input/output to the internet sockets, and other matters difficult to be
dealt with in LPC.  They are written in C in the game driver and compiled
along with the driver before the mud comes up, making them much faster
in execution.  But for your purposes, efun calls are just like calls
made to your functions.  Still, it is important to know two things of any
efun: 1) what return type does it have, and 2) what parameters of what
types does it take.

Information on efuns such as input parameters and return types is often
found in a directory called /doc/efun on your mud.  I cannot
detail efuns here, because efuns vary from driver to driver.  However,
you can often access this information using the commands "man" or "help"
depending on your mudlib.  For instance, the command "man write" would
give you information on the write efun.  But if all else fails,
"more /doc/efun/write" should work.

By looking it up, you will find write is declared as follows:

void write(string);

This tells you an appropriate call to write expects no return value and
passes a single parameter of type string.

4.4 Defining your own functions
Although ordering your functions within the file does not matter, ordering
the code which defines a function is most important.  Once a function
has been called, function code is executed in the order it appears
in the function definition.  In write_vals() above, the instruction:
x = add(2, 2);

Must come before the write() efun call if you want to see the appropriate
value of x used in write().  

With respect to values returned by function, this is done through the "return"
instruction followed by a value of the same data type as the function.  In
add() above, the instruction is "return (x+y);", where the value of (x+y)
is the value returned to write_vals() and assigned to x.  On a more
general level, "return" halts the execution of a function and returns
code execution to the function which called that function.  In addition,
it returns to the calling function the value of any expression that follows.
To stop the execution of a function of type void out of order, use
"return"; without any value following.  Once again, remember, the data
type of the value of any expression returned using "return" MUST be the
same as the data type of the function itself.

4.5 Chapter Summary
The files which define LPC objects are made of of functions.  Functions, in
turn, are made up of three parts:
    1) The declaration
    2) The definition
    3) The call
Function declarations generally appear at the top of the file before any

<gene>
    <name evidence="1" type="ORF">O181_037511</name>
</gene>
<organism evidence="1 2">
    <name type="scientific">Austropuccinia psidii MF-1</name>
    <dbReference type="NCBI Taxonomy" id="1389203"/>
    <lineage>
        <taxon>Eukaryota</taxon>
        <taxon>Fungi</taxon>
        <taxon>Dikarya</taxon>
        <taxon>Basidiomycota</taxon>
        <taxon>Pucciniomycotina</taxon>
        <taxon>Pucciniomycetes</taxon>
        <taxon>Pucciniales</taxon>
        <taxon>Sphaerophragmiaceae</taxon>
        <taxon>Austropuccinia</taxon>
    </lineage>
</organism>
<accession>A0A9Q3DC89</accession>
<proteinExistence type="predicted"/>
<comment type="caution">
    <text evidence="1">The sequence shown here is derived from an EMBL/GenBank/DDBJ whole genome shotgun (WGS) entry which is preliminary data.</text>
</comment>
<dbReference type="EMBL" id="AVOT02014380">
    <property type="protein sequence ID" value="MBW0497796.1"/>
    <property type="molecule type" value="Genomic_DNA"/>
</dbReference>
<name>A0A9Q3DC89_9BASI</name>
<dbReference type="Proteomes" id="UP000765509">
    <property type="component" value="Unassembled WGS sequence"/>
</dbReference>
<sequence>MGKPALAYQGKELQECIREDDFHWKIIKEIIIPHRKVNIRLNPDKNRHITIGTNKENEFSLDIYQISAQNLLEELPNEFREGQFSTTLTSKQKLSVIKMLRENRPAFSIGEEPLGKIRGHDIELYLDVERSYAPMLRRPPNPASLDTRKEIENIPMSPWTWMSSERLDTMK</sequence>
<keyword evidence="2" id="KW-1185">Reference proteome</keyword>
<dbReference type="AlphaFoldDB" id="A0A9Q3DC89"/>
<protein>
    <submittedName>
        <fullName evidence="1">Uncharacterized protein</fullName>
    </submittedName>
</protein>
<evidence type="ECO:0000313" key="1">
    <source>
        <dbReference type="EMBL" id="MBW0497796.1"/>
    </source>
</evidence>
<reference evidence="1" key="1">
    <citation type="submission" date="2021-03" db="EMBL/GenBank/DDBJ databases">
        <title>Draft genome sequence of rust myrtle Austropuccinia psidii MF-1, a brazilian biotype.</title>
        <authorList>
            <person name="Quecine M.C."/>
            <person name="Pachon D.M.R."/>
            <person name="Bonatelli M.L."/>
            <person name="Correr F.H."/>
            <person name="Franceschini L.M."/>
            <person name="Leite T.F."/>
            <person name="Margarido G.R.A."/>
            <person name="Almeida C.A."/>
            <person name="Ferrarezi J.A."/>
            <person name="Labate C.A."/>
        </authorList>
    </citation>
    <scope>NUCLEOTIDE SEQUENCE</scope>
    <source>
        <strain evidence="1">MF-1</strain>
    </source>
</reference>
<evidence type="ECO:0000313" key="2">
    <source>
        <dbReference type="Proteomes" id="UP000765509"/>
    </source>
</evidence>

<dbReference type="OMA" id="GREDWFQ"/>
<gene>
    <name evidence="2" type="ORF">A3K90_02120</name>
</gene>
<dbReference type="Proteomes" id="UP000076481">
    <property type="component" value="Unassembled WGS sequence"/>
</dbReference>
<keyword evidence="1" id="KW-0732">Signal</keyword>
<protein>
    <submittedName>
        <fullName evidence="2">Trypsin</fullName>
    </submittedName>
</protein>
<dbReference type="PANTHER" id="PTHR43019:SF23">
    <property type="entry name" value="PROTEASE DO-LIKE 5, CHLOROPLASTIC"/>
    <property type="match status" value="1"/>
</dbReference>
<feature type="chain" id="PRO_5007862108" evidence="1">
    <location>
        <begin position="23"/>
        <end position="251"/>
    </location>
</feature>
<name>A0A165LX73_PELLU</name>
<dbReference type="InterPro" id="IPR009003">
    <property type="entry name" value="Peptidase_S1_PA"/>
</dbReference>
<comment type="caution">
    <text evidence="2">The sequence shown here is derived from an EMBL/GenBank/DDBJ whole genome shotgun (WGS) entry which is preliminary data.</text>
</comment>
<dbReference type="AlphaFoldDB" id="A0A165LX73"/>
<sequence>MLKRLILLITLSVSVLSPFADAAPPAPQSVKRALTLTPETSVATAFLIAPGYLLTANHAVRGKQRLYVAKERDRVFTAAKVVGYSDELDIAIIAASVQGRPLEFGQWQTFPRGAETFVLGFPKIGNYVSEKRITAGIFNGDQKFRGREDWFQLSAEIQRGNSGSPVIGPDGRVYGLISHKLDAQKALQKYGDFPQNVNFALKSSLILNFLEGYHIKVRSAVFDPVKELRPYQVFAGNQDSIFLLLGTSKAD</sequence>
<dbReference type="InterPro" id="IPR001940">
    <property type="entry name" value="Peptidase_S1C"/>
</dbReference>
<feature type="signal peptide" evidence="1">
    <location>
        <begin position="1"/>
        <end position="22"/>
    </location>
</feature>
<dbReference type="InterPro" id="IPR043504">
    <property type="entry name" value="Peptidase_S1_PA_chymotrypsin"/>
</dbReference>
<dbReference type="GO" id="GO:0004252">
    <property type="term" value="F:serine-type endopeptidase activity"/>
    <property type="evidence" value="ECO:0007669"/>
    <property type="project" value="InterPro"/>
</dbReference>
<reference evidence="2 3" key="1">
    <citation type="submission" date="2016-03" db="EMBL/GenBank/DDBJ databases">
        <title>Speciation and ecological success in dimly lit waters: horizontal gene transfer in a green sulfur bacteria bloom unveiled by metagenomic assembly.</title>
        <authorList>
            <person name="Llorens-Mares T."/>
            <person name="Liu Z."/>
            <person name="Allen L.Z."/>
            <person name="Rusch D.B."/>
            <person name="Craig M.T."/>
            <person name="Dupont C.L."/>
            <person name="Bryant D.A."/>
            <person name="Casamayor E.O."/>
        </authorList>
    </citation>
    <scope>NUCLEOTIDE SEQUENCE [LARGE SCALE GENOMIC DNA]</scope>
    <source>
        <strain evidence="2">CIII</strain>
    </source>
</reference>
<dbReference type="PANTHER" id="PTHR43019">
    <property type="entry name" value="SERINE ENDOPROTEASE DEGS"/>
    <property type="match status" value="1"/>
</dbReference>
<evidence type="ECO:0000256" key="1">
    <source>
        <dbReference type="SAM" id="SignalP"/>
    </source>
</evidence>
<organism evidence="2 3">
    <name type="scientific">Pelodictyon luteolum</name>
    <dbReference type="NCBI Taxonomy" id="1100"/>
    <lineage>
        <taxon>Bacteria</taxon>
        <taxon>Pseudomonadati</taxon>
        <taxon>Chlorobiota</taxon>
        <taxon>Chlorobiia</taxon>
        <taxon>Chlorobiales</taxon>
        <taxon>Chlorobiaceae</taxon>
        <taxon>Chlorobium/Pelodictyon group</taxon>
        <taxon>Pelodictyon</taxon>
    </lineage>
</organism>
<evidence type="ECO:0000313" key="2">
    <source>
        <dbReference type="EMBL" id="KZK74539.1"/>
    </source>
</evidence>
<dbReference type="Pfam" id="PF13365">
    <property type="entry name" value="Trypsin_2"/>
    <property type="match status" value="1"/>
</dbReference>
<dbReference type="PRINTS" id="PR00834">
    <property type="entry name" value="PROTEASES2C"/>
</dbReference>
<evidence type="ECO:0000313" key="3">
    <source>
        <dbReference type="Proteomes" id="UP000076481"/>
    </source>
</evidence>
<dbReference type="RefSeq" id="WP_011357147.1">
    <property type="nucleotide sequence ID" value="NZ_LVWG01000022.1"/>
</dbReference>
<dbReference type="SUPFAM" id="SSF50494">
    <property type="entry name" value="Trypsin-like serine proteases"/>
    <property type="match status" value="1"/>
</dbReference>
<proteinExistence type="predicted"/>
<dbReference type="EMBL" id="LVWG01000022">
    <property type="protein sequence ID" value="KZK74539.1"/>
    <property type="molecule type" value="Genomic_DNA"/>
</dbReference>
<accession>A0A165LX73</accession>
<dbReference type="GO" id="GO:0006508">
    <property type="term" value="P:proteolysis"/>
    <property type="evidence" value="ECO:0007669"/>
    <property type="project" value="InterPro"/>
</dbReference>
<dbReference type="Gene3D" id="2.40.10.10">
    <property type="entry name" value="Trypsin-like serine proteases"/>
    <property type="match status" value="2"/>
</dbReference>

defintions, although the requirement is that the declaration must appear
before the function definition and before the definition of any function
which calls it.
Function definitions may appear in the file in any order so long as they
come after their declaration.  In addition, you may not define one function
inside another function.
Function calls appear inside the definition of other functions where you
want the code to begin execution of your function.  They may also appear
within the definition of the function itself, but this is not recommended
for new coders, as it can easily lead to infinite loops.

The function definition consists of the following in this order:
    1) function return type
    2) function name
    3) opening ( followed by a parameter list and a closing )
    4) an opening { instructing the driver that execution begins here
    5) declarations of any variables to be used only in that function
    6) instructions, expressions, and calls to other functions as needed
    7) a closing } stating that the function code ends here and, if no
       "return" instruction has been given at this point (type void functions
       only), execution returns to the calling function as if a r"return"
       instruction was given

The trivial function would thus be:

void do_nothing() {}

since this function does not accept any input, perform any instructions, or
return any output.

Any function which is not of type void MUST return a value of a data type
matching the function's data type.

Each driver has a set of functions already defined for you called efuns
These you need neither need to declare nor define since it has already
been done for you.  Furthermore, execution of these functions is faster
than the execution of your functions since efuns are in the driver.
In addition, each mudlib has special functions like efuns in that they
are already defined and declared for you, but different in that they
are defined in the mudlib and in LPC.  They are called simul_efuns, or
simulated efuns.  You can find out all about each of these as they are
listed in the /doc/efun directory on most muds.  In addition many
muds have a command called "man" or a "help" command which allows you
simply to call up the info files on them.

Note on style:
Some drivers may not require you to declare your functions, and some
may not require you to specify the return type of the function in its
definition.  Regardless of this fact, you should never omit this information
for the following reasons:
    1) It is easier for other people (and you at later dates) to read your
       code and understand what is meant.  This is particularly useful
       for debugging, where a large portion of errors (outside of misplaced
       parentheses and brackets) involve problems with data types (Ever
       gotten "Bad arg 1 to foo() line 32"?).
    2) It is simply considered good coding form.